|Small cell lung cancer is an aggressive disease that is usually disseminated at the
time of initial diagnosis. The natural history is characterized by a rapid and relentless
clinical course with a median survival measured in weeks to months, depending on the
extent of the disease. SCLC exhibits considerable sensitivity to a number of cytotoxic
agents and systemic combination chemotherapy is the cornerstone of treatment. Most
regimens used today include
Etoposide and a platinum analog, either Cisplatin or Carboplatin. In patients with
limited-stage disease, thoracic irradiation is also delivered; this provides improved
local control and meta-analysis has shown that it also contributes to a survival benefit.
Overall response rates are in the range of 70% - 90% with complete responses as high as
50% in those patients with limited disease and up to 30% in those with extensive SCLC.
More complex treatment regimens employing additional cytotoxic drugs, dose
intensification, alternating regimens (as in the above patient), and complicated weekly
intensive regimens have yet to consistently demonstrate
significant improvement in survival over standard therapy. Median survival for extensive
SCLC is approximately 8-10 months and for a limited SCLC approximately 12-16 months.
Recent pilot studies using concurrent chemotherapy with twice daily irradiation have shown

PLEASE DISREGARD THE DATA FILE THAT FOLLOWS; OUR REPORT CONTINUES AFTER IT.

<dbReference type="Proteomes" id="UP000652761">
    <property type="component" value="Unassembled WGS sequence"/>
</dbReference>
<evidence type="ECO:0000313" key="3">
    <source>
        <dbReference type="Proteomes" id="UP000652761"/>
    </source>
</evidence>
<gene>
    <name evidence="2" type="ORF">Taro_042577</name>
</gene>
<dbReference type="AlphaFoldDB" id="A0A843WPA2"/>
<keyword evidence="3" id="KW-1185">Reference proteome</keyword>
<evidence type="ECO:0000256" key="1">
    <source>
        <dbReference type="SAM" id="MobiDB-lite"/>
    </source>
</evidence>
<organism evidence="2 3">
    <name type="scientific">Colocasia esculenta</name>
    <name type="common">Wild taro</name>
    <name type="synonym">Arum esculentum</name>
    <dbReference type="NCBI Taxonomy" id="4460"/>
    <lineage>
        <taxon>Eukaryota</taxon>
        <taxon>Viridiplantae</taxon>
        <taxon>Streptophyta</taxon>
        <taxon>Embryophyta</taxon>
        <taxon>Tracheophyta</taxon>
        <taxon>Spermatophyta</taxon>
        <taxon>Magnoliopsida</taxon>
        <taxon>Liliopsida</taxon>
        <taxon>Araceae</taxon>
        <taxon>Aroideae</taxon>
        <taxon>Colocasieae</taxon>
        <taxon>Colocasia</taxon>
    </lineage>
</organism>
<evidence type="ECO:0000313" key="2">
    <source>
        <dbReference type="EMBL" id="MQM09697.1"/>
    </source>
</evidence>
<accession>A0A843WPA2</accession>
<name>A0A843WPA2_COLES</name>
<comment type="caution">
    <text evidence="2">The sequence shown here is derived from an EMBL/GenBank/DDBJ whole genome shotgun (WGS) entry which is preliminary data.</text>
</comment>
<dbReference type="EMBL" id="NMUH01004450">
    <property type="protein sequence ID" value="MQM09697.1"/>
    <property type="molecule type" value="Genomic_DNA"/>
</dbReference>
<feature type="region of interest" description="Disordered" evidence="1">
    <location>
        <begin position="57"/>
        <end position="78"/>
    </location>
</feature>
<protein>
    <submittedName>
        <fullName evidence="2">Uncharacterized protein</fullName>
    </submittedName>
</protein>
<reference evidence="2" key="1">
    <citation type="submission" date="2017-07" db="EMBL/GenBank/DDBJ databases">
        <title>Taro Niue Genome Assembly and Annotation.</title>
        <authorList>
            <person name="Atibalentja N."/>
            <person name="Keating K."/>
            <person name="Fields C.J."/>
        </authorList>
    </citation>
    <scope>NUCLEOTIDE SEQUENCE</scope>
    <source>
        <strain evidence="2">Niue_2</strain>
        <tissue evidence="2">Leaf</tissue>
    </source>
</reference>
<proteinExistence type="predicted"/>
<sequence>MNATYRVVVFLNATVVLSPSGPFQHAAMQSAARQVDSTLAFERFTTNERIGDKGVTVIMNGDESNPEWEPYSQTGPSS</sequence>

improved overall (9%) and complete (approximately 8-9%)
response rates and median survival approximately two years.
The advantage twice daily fractionation over single daily irradiation was not confirmed in
a recent prospective randomized trial. SCLC has a propensity to metastasize to the central
nervous system. Patients who obtain complete response to chemotherapy, and thus live
longer, are at particular risk to develop brain metastases. This complication can be
reduced significantly with prophylactic cranial irradiation (PCI). Although there have
been concerns that some patients may develop radiation-related neuropsychological
disturbances, recent prospective, randomized data suggest that PCI can reduce the risk of
brain metastases without a significant increase in treatment-related complications.
SCLC is almost invariably associated with a history of smoking and these patients are also
at considerable risk for other tobacco-related malignancies. Although late relapses from
SCLC can occur, recurrence after a 5-year disease-free interval are distinctly unusual.
Indeed, in long-term survivors of SCLC there is an increasing risk of second aerodigestive
cancers and there is a greater likelihood of succumbing to a second primary tumor than
from recurrent SCLC. Those patients who appear to have been cured of SCLC would be good
candidates to target for chemoprevention trials.
Breast Cancer Treatment
News release of 2 year study trails
Penetration of cell tumor was achieved with an addition of a solvent, that had no action
on the tumor cell itself, but was used as a vehicle, penetrating the tissues to carry
AMYLOXINE® to the
protoplasm thereby inactivating and therefore starved the cancer cells to death. Because
AMYLOXINE® alkaline nature, it is tumor specific to the nucleic acid of tumor cells.
have the ability to absorb and transpose AMYLOXINE® from their nucleus, cancer cells can
transpose AMYLOXINE®. AMYLOXINE® was used in 212 breast cancer patients
over a two year
period. With a 92% remission rate, by injection only,
thereby eliminating surgery.